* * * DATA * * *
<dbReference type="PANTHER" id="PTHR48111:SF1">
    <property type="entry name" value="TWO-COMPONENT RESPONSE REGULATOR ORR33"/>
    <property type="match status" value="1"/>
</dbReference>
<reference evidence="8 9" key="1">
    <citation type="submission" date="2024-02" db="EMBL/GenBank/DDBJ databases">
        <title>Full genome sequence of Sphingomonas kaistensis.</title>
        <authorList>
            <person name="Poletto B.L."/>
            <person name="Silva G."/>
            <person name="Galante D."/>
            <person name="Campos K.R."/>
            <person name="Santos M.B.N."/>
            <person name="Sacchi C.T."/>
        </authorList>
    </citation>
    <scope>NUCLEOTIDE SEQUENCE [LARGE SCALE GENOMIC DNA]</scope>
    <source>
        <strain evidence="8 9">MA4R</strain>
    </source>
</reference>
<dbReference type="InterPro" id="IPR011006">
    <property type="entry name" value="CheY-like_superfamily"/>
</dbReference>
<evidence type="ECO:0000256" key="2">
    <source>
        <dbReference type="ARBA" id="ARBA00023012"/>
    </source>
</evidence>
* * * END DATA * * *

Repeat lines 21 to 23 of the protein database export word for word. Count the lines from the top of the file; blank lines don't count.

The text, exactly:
</reference>
<dbReference type="InterPro" id="IPR011006">
    <property type="entry name" value="CheY-like_superfamily"/>